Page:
The San Francisco Board of Supervisors voted yesterday, urging the Social Security Agency to keep the doors open at the Western Addition branch office instead of consolidating three of the city’s branches into a single big central office downtown.
Authored by Supervisor Ross Mirkarimi, the resolution does not have much in legal authority, which means, despite the supervisor’s best intentions, it’s unlikely the agency will be compelled to change it’s mind soon. “As these resolutions go they are perceived as toothless. You can only urge, or request, or beg,” Mirkarimi said.
What many in the community, including the supervisor, are begging for is the quality of life of approximately 5,000 seniors, who visit the Western Addition branch everyday. The office is actually within walking distance to five separate senior homes.
“It’s not a well known decision and it will unduly impact that community especially in an area where there are five senior centers that abut the building,” said Mirkarimi.
But according to office manager Bob Andrews, the agency decided two years ago that the understaffed office couldn’t handle the workload and letters were sent out to residents.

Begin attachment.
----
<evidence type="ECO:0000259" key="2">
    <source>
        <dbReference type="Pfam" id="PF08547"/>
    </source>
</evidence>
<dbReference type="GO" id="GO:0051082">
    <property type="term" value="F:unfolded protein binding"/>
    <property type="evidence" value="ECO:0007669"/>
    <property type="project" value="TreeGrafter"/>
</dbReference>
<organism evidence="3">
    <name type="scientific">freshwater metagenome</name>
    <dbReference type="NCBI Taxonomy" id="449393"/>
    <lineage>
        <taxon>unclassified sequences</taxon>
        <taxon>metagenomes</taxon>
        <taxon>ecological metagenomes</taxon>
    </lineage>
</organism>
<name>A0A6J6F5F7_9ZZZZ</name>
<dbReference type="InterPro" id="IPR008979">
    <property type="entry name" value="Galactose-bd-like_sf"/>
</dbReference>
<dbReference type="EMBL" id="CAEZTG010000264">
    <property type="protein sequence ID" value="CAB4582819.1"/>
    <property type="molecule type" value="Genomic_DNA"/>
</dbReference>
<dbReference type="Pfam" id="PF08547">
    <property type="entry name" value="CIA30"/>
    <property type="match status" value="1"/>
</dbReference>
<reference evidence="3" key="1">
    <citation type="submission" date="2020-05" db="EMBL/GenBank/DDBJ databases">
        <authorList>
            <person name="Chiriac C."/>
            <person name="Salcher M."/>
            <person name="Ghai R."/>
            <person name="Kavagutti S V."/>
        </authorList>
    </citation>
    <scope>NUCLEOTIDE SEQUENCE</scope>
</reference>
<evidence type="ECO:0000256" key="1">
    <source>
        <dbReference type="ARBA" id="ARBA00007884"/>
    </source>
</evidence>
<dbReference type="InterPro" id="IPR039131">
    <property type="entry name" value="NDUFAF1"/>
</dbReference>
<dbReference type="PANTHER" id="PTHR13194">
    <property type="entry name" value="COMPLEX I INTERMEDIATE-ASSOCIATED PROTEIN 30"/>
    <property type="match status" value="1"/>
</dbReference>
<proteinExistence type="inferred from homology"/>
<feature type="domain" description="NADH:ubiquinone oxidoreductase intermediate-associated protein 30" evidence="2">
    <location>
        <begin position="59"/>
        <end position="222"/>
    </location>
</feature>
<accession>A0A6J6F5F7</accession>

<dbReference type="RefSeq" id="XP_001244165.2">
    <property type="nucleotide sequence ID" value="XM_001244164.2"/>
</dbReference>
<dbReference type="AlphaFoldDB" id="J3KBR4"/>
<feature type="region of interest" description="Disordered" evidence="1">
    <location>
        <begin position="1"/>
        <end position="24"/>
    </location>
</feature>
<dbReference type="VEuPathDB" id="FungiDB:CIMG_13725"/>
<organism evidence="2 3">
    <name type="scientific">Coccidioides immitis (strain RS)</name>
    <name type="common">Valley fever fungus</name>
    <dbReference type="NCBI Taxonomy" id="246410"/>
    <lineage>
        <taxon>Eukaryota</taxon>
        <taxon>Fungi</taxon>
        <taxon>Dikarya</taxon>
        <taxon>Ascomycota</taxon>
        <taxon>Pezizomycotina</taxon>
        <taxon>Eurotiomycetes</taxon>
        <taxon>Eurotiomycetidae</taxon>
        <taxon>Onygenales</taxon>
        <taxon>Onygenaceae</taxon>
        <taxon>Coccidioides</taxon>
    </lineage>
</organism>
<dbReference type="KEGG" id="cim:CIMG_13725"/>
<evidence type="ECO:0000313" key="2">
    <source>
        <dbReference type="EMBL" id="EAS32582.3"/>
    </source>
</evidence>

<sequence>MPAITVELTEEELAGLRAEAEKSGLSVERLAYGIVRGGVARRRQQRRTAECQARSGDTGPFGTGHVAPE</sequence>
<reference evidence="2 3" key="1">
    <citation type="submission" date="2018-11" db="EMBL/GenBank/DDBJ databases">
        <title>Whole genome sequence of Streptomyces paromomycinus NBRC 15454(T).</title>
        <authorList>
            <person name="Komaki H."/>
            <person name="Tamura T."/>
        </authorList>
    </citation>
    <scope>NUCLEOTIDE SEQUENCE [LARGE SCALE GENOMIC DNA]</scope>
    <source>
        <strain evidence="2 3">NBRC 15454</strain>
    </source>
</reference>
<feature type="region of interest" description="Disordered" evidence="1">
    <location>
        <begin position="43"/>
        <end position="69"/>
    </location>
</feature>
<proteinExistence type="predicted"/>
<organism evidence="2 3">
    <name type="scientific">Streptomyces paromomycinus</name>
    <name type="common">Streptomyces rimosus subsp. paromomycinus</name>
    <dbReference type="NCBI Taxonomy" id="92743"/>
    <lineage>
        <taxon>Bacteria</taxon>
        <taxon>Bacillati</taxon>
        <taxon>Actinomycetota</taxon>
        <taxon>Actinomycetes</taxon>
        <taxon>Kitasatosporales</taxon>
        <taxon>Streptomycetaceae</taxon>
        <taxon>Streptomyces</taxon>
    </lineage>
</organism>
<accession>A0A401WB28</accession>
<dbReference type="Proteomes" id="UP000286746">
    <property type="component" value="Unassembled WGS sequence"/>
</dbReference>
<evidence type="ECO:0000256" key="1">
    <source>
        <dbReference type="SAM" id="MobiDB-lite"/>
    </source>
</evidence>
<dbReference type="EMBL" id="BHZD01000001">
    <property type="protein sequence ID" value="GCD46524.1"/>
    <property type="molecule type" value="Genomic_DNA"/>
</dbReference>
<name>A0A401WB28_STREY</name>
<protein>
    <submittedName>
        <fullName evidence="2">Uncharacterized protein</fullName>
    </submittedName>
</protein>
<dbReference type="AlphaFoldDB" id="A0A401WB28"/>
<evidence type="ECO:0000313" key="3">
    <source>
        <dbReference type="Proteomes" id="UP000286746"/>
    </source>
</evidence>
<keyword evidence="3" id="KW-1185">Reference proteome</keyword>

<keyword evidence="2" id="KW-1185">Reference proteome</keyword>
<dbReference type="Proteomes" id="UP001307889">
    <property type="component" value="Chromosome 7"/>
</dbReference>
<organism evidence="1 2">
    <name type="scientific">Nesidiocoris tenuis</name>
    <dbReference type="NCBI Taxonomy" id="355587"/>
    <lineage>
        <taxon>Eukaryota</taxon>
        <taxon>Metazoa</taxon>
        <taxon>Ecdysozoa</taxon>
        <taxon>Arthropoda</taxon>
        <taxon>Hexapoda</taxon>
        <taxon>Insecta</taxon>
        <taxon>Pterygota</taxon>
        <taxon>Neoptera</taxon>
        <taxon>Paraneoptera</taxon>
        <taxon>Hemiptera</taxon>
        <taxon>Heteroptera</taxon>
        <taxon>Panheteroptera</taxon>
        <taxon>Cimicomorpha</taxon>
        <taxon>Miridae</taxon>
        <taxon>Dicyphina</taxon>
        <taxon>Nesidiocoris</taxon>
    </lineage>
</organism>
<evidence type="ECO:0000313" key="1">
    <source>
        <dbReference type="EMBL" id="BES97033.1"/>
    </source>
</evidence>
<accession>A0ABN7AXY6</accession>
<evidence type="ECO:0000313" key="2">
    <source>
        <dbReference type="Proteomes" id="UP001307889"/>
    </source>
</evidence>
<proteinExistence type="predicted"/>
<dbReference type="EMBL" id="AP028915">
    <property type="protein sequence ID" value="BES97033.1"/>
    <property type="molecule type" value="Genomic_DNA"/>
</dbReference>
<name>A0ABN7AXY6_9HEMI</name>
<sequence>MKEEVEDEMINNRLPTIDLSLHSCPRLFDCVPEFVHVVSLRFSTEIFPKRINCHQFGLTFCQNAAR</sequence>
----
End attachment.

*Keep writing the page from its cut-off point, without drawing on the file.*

“The reason for consolidation is to provide better service for the public. We don’t have the staff we need to perform the service we’d like to perform and the need for someone to come to our office isn’t as great as it used to be,” said Andrews.
That has been the agency’s line since the beginning. Every official Beyondchron spoke with has maintained that in this modern technological era the phone and Internet have made the branch office model of customer service obsolete.
In 2001 Congresswoman Barbara Lee was able to team up with State Senator Don Perata to halt the closing and consolidation of East Oakland’s branch office. But officials expressed doubt that there would be a similar result so late in this current process.
The new office on 7th Street and Mission Street is scheduled to open its doors in June.